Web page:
Having a pet in the house during childhood may help your child fight off allergies rather than contribute to them. A recent study conducted from the Henry Ford Hospital in Michigan and published in the journal Clinical And Experimental Allergy found that children living with an animal, especially during their first year, in the same household had half the risk of being allergic to cats and dogs later in life.
There used to be a belief that having pets in the house increased allergies. I had heard this from parents of my friends who had children. While being exposed to triggers like pet dander could bring about a sensitivity and allergic reaction, researchers have also found that being exposed to the germs and dander can strengthen the immune system and prevent allergies.
Researchers followed 566 children from birth to age 18 and looked at whether they had a dog or cat in the house and what allergies, if any, the children had. Their study found that the children who shared a house with a cat during their first year of life had half the risk of being allergic to cats later on. The children who lived with a dog also had a reduced chance of developing an allergy to them, boys more so than girls.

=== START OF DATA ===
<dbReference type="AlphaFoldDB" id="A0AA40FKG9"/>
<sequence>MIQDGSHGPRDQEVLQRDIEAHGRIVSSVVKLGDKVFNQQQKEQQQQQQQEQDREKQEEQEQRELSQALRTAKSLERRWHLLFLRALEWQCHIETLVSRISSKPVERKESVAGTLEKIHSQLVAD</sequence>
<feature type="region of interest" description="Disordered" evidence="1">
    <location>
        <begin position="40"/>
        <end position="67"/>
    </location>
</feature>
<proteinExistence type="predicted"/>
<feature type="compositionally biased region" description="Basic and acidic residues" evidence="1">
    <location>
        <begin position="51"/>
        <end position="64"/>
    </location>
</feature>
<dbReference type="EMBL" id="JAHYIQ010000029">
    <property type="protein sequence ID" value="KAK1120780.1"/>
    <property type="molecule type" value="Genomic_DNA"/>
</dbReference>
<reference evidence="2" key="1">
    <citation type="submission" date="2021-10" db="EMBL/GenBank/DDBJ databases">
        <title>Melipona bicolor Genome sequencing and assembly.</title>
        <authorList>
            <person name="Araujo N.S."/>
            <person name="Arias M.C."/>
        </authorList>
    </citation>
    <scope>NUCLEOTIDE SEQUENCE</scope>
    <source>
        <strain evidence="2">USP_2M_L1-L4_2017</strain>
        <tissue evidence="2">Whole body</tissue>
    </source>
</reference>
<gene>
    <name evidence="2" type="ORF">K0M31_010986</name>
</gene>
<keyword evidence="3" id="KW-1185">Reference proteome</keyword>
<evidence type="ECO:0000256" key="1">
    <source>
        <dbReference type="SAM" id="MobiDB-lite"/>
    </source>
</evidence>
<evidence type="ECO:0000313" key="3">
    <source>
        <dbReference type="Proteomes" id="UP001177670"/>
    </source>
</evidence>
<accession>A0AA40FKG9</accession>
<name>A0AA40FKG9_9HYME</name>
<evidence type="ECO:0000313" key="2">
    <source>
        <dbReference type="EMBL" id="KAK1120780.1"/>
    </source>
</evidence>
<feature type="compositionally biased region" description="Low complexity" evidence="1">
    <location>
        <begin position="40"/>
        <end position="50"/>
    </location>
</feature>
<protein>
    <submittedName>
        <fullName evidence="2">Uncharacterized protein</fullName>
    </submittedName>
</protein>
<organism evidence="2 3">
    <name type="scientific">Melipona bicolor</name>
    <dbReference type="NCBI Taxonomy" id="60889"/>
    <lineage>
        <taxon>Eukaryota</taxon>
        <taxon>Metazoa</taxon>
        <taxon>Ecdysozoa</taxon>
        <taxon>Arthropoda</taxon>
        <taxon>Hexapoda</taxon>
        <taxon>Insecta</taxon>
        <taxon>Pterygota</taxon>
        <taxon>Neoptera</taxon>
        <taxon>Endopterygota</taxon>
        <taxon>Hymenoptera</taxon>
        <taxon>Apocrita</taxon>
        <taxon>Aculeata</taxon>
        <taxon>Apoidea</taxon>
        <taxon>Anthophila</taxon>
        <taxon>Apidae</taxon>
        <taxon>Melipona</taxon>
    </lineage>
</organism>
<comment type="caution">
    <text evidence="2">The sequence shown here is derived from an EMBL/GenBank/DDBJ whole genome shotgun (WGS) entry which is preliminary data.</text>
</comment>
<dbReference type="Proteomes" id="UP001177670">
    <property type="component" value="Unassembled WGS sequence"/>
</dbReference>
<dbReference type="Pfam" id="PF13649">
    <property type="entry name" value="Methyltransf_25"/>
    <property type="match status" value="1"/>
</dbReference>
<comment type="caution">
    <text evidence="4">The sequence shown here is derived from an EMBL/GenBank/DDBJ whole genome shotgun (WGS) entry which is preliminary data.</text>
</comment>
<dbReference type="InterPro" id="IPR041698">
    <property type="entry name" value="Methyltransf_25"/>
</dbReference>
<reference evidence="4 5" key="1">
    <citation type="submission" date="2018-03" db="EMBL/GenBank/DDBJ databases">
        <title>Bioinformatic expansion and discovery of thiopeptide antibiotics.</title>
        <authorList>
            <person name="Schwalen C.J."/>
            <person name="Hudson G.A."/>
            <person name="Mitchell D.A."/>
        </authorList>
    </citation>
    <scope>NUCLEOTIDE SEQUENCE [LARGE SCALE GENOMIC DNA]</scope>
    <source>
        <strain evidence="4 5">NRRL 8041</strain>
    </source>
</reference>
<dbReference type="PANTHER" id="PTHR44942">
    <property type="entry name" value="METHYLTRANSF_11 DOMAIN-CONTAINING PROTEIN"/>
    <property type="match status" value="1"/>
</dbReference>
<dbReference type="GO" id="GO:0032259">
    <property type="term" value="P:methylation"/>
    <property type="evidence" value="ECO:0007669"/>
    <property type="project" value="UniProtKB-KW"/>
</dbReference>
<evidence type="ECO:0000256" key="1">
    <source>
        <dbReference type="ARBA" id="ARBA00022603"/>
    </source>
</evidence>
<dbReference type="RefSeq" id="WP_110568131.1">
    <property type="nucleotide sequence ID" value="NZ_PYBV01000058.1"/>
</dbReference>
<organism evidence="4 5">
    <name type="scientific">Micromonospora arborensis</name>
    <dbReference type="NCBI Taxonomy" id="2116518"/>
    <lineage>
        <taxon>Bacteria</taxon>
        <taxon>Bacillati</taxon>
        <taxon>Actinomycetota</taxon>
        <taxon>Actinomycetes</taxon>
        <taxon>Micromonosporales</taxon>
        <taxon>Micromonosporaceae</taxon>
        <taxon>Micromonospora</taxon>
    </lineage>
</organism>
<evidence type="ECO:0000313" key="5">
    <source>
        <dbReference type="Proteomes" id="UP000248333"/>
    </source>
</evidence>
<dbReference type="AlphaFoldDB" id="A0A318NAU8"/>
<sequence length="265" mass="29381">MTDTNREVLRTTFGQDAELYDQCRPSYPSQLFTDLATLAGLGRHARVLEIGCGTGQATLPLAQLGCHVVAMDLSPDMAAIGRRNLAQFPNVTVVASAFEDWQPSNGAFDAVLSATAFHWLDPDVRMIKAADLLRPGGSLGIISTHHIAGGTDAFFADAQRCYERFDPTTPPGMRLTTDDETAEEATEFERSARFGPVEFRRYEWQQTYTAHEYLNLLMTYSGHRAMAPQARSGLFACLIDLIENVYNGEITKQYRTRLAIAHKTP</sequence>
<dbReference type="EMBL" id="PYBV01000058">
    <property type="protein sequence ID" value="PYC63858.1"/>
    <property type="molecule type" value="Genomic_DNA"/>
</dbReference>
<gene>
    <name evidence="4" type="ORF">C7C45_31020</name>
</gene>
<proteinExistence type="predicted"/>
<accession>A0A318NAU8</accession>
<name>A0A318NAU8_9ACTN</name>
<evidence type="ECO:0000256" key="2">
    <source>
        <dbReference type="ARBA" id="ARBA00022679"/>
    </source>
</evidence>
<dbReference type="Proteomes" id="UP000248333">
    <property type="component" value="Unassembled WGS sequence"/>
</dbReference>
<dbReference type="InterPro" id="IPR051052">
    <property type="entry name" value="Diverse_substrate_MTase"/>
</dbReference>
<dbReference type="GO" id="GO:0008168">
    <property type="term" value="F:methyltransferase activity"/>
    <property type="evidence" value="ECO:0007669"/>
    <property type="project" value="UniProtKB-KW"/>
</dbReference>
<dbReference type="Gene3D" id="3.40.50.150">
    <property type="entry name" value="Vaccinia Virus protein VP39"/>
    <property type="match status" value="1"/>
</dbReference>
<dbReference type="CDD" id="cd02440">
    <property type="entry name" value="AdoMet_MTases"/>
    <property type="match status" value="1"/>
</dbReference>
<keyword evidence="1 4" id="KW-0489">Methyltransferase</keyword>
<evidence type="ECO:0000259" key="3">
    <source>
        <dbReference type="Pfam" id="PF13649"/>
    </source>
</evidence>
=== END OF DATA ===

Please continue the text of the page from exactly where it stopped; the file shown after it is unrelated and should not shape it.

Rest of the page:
The development of allergies is complex and there are a number of factors that contribute to them including family history, exposure to other environmental factors, and health problems. However, the study showed that there is a lower risk of developing pet allergies because the children developed antibodies throughout their development from infancy to teenagers.
Previous studies have shown mixed results and more research is needed. However, this new study suggested that sharing a house with a pet doesn’t increase the risk of allergies and could make your child’s immune system stronger. Exposure to germs and dirt can trigger the immune system to work and create antibodies, and having a pet in the house may have a protective effect.